The color stability of food colorings is typically measured by using an automated tristimulus colorimeter to measure the "redness" of the beta-carotene adsorbed onto the dry adsorbant. The instrumentation which is preferred is a Hunter Lab Colorimeter manufactured by Hunter Associates, Reston, Va. Color difference is measured over time at ambient storage conditions.

The following examples are illustrative of the principals and practices of this invention, although not limited thereto. Parts and percentages were used for parts and percentages by weight.

EXAMPLE 1

A color-stabilized food coloring composition was prepared in accordance with the following formulation:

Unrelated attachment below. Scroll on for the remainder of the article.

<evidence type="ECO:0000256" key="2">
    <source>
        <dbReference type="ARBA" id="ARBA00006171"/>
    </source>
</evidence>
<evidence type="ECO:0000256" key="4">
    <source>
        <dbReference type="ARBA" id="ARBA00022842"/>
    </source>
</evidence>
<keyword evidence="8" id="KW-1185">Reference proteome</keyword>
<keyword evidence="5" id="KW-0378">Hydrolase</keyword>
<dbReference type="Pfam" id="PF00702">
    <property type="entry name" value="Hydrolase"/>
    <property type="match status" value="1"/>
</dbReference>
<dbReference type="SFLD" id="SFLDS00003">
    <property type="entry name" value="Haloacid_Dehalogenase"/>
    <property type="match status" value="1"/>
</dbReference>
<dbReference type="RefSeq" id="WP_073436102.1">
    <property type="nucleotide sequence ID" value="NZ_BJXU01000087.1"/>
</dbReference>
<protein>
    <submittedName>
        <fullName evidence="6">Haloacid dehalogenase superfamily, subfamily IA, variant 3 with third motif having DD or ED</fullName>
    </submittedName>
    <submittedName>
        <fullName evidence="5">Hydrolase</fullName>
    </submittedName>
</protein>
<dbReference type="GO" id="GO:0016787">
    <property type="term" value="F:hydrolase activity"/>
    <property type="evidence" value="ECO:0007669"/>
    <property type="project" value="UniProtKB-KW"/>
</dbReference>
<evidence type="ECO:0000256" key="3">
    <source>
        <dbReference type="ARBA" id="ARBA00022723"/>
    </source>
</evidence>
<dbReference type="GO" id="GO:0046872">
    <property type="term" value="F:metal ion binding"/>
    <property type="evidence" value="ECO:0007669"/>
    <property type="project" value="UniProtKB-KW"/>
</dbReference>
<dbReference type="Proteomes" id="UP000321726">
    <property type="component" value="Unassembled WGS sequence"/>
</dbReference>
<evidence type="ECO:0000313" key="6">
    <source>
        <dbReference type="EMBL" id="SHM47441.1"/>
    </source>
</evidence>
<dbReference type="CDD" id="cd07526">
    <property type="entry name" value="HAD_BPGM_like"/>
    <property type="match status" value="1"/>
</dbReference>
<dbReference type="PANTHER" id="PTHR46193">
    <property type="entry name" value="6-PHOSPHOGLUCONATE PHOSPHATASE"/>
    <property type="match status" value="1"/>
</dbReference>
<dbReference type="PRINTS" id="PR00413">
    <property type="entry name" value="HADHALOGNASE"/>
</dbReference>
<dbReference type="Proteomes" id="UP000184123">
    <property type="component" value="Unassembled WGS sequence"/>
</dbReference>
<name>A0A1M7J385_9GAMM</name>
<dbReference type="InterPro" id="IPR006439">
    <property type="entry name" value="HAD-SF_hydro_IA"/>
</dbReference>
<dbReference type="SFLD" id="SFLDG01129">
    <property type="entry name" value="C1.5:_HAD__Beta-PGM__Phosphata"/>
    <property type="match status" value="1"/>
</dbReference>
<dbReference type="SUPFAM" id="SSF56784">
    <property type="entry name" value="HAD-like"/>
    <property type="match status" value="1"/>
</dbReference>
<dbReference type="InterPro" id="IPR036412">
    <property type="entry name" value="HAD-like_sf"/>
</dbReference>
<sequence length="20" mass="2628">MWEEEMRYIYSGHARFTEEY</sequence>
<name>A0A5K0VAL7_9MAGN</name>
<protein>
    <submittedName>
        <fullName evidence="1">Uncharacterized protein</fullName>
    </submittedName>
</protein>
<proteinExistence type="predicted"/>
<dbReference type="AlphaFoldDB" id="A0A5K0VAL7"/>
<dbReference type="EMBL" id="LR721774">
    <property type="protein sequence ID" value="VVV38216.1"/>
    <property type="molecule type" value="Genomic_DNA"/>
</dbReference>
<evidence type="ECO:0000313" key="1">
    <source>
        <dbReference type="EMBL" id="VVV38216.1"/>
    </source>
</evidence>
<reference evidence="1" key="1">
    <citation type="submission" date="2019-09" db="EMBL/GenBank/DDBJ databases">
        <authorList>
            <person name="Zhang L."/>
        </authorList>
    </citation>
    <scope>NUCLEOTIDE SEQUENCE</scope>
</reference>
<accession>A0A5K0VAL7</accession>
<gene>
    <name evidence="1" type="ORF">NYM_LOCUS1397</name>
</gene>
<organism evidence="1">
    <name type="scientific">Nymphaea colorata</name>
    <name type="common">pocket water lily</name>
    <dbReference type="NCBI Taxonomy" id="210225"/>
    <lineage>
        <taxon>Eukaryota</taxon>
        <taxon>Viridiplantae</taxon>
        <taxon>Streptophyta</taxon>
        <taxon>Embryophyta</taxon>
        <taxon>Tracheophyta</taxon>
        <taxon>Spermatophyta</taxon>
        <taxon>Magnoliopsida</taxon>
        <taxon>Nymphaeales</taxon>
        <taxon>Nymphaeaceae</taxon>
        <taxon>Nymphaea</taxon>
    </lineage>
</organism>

______________________________________Ingredient             Amounts______________________________________22.0% heat stabilized   3.0 gramsbeta-carotenedispersion (1)dl-alpha-tocopherol (2)                   0.6 gramssucrose                200.0 gramssoy bean oil            3.0 gramsTotal                  206.6 grams______________________________________ (1) Manufactured by BASF Corporation (2) Manufactured by BASF Corporation

The heat stabilized beta-carotene was prepared in accordance with the process of U.S. Pat. No. 4,504,499. The food coloring composition was prepared by combining the above-mentioned ingredients in a conventional mixing vessel and mixing until a uniform dispersion was obtained.

EXAMPLE 2

A color-stabilized food coloring composition was prepared in accordance with the method of Example 1. The composition had the following formulation: